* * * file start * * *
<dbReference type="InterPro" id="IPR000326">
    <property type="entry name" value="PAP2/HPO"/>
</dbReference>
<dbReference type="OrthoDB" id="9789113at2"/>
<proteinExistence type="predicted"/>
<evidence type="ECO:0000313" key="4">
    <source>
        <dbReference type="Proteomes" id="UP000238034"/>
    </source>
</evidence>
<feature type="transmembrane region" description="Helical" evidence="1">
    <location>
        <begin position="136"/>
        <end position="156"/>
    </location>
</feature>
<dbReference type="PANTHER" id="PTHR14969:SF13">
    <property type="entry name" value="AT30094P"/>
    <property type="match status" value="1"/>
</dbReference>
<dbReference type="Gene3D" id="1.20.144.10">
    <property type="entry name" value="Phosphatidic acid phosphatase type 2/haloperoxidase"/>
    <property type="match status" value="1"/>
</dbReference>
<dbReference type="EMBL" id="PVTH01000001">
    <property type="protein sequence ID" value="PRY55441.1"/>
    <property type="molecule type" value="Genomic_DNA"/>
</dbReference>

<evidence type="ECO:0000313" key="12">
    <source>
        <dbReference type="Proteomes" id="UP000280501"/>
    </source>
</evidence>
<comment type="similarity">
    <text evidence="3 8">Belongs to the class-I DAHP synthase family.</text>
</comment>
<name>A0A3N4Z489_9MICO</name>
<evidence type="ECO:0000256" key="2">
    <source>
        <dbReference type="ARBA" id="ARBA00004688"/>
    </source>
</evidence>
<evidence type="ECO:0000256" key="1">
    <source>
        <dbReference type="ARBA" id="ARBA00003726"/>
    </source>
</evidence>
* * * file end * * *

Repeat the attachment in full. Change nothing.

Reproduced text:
<dbReference type="InterPro" id="IPR000326">
    <property type="entry name" value="PAP2/HPO"/>
</dbReference>
<dbReference type="OrthoDB" id="9789113at2"/>
<proteinExistence type="predicted"/>
<evidence type="ECO:0000313" key="4">
    <source>
        <dbReference type="Proteomes" id="UP000238034"/>
    </source>
</evidence>
<feature type="transmembrane region" description="Helical" evidence="1">
    <location>
        <begin position="136"/>
        <end position="156"/>
    </location>
</feature>
<dbReference type="PANTHER" id="PTHR14969:SF13">
    <property type="entry name" value="AT30094P"/>
    <property type="match status" value="1"/>
</dbReference>
<dbReference type="Gene3D" id="1.20.144.10">
    <property type="entry name" value="Phosphatidic acid phosphatase type 2/haloperoxidase"/>
    <property type="match status" value="1"/>
</dbReference>
<dbReference type="EMBL" id="PVTH01000001">
    <property type="protein sequence ID" value="PRY55441.1"/>
    <property type="molecule type" value="Genomic_DNA"/>
</dbReference>

<evidence type="ECO:0000313" key="12">
    <source>
        <dbReference type="Proteomes" id="UP000280501"/>
    </source>
</evidence>
<comment type="similarity">
    <text evidence="3 8">Belongs to the class-I DAHP synthase family.</text>
</comment>
<name>A0A3N4Z489_9MICO</name>
<evidence type="ECO:0000256" key="2">
    <source>
        <dbReference type="ARBA" id="ARBA00004688"/>
    </source>
</evidence>
<evidence type="ECO:0000256" key="1">
    <source>
        <dbReference type="ARBA" id="ARBA00003726"/>
    </source>
</evidence>